Dear Westminster Family of Faith,
I just finished a great book: Invisible Women: Exposing Data Bias in a World Designed for Men by Caroline Criado Perez (2019).
A friend recommended it right after its release, but I’ve only just gotten to it—a delay I now regret. Criado Perez offers example after example of gender bias “baked into our systems” simply because the data driving our decisions doesn’t account enough for gender. In other words: When we don’t gather data from women—or identify which data has come from women—we don’t design things truly inclusive of them. Not surprisingly, Criado Perez backs this up with… well… data. Everything from car safety equipment and standards to tax credits to heart attack symptoms understands women as “atypical.”
I share all of this because it’s an eye-opening book; I’d commend it to female and male readers alike. But I also share this because I think it illustrates an even broader point, one that more directly intersects with our call as Christians: We ought to ask before we do. We must understand what the problem is—from the people who are experiencing it—before we can help solve it effectively. If we aren’t asking the right people the right questions, we probably aren’t helping.
Westminster Presbyterian is a “Matthew 25” congregation—meaning we have pledged to participate in the concrete, justice-related endeavors Jesus himself names in Matthew 25:31-46. We have pledged to help interrupt poverty cycles, dismantle racist social structures, and build congregational vitality—all to embody God’s love in tangible, generative ways in our community. This recent commitment formalized a long history of such efforts here at WPC, from the Olympia Free Medical Clinic to S.T.A.R. Childcare Center to Hope Village to One Parish One Prisoner. I can’t speak to the history of each individual effort, but I suspect many of them began with earnest questions asked of those most affected by the harm we sought to address. This may sometimes have looked like surveys and statistics, but it might also have looked like deep listening in a relationship.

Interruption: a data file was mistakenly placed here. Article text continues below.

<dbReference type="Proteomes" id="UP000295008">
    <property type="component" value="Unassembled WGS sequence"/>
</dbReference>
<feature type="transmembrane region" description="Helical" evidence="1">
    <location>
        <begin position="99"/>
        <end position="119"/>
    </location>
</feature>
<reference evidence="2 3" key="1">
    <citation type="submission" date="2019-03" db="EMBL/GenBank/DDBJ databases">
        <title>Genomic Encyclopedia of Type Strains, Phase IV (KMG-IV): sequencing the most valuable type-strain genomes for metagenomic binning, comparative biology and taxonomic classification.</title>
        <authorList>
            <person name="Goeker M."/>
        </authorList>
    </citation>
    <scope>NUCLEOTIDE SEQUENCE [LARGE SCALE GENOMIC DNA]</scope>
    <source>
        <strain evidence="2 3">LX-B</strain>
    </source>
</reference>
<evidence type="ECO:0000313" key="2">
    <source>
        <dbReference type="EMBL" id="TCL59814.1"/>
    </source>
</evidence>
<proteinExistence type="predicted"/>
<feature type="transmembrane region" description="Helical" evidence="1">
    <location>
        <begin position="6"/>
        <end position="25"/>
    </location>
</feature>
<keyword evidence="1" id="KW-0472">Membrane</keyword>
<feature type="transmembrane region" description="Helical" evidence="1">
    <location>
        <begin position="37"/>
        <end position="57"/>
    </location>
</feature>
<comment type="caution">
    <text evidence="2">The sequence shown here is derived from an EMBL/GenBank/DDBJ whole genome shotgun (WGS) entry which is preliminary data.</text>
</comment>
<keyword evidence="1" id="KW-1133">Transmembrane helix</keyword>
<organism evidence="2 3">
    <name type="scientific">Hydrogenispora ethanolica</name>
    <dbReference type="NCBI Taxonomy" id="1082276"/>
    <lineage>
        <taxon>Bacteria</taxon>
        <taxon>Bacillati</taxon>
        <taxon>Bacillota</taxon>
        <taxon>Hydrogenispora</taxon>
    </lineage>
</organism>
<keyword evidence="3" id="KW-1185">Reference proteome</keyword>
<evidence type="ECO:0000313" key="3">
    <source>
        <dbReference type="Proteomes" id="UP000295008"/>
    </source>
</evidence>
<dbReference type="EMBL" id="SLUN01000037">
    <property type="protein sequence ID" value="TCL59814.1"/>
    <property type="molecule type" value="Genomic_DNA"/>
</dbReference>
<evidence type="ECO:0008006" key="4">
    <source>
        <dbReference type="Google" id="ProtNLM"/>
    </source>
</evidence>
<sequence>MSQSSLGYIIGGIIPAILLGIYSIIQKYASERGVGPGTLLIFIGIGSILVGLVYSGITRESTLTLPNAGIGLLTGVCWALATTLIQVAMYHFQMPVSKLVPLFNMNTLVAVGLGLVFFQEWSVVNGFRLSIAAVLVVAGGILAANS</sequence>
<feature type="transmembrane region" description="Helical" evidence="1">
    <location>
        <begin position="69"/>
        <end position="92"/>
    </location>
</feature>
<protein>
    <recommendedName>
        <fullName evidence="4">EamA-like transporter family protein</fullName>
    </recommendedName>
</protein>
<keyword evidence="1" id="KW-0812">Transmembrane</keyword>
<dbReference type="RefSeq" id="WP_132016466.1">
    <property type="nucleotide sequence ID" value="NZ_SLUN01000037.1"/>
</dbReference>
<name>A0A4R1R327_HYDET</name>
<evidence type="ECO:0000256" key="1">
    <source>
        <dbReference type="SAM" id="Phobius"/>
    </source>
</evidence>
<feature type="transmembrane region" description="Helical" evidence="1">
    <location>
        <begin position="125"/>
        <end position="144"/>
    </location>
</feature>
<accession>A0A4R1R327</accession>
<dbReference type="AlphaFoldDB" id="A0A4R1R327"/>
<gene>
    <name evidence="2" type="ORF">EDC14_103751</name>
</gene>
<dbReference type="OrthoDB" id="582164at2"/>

This same idea extends to our lives beyond the church. We are unlikely to help someone if we don’t fully understand the problem from their perspective. I think of this often as a parent; if my kids aren’t my first consult and co-collaborators, I rarely come up with lasting solutions for their challenges. This feels especially dramatic with my two-year-old, Callie, whose urge to self-differentiate runs so deep that she once spent a whole car ride shouting “no” at our GPS. Sometimes, she is most distraught not because of what is happening, but because of her amount of agency in it; if I think it’s just about getting her shoe on, for example, I’m probably going to make things worse.
I don’t mean to suggest the people we seek to help in this world are like children, but rather that we all are human. We want to participate in our own healing. We want our needs to be reflected in the communities we co-create. I think God wants this, too. Invisible Women drives home this timeless and universal idea. May we be asked “What do you need?” by those seeking to help us. And, before we jump in, may we ask others the same.
Grace and peace,
Pastor Therin Fenner